Dan Spelt.

Today’s post is a very special one that is near and dear to my heart. It’s not about clothes, it’s not a guest blogger, but more importantly, it is about a guy who touched my heart this semester. (I swear this is not a diary post)

Back in September, I was approached to tutor a computer science student in his business elective course. Now, I’m the type of girl who has a hard time saying no to things and most of the time, I over commit myself. This sometimes results in spreading myself too thin and unfortunately letting someone down eventually. As I am getting “older”, I am trying to learn to say no right away verses saying yes and having them rely on me, only to not deliver on my end. Which in my opinion, is worse. As much as I want to take on the world, I am learning that I also need to be realistic with my time. So at first, my initial response was to decline since I had a full course load, a part time job and several other extracurricular commitments. Not to mention, dreams and visions for e31. (: However, after a few email exchanges, I strongly felt that I at least owed this individual-who was a complete stranger- the chance of meeting him and possibly referring someone else to tutor him. I was aware that Dan had a disability, but I wasn’t too sure what it was and to what extent.


My first Meeting with Dan.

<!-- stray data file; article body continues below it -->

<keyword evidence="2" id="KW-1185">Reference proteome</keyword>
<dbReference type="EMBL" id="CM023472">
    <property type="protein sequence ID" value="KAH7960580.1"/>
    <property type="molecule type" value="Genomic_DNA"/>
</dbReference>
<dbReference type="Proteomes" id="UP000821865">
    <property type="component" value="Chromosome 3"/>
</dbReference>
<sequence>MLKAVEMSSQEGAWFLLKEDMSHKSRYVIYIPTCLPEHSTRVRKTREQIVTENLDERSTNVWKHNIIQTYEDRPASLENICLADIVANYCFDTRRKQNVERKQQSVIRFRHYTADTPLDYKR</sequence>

Dan and I arranged that I would meet him at the CanAssist Building on the UVic campus where he works part time as a software developer. When I first arrived, I was completely overwhelmed when I first saw Dan sitting in his wheel chair with his hands tied to the sides and him coding with his mouth on the upright keyboard. I was not prepared and it was then when I learnt that Dan has cerebral palsy. During my conversation with Dan, there were many times where I simply could not understand him but did not want to be rude by asking him to repeat himself. I could tell that he had so many words that he just wanted to spit out but had a hard time articulating.I felt frustrated for him. I remember distinctly when Dan tried to show me his course syllabus online that it took him several tries to type in the website correctly and all I wanted to do was just to help him. It was then when I was first reminded how fortunate I am to be capable of doing small things such as typing with two hands. After learning that his course was Systems Analysis (probably one of my least favorite courses in business), I was even more confident that in addition to not having the time to tutor Dan, I wouldn’t feel confident in my knowledge of the topic to feel like I could benefit him as his tutor. After talking with Dan and getting to know him for a bit, I left the building and went straight to my car and cried. I was so disappointed in myself with how ignorant I was with not knowing anything about Dan’s condition. I also felt an extreme sense of guilt with how much I complain, when at the end of the day, I have absolutely no reason to. I am healthy and blessed to be able to study and learn independently and not have to rely on others heavily. It was then when I realized that maybe God had put Dan into my life for me not to help Dan, but more so for Dan to help me.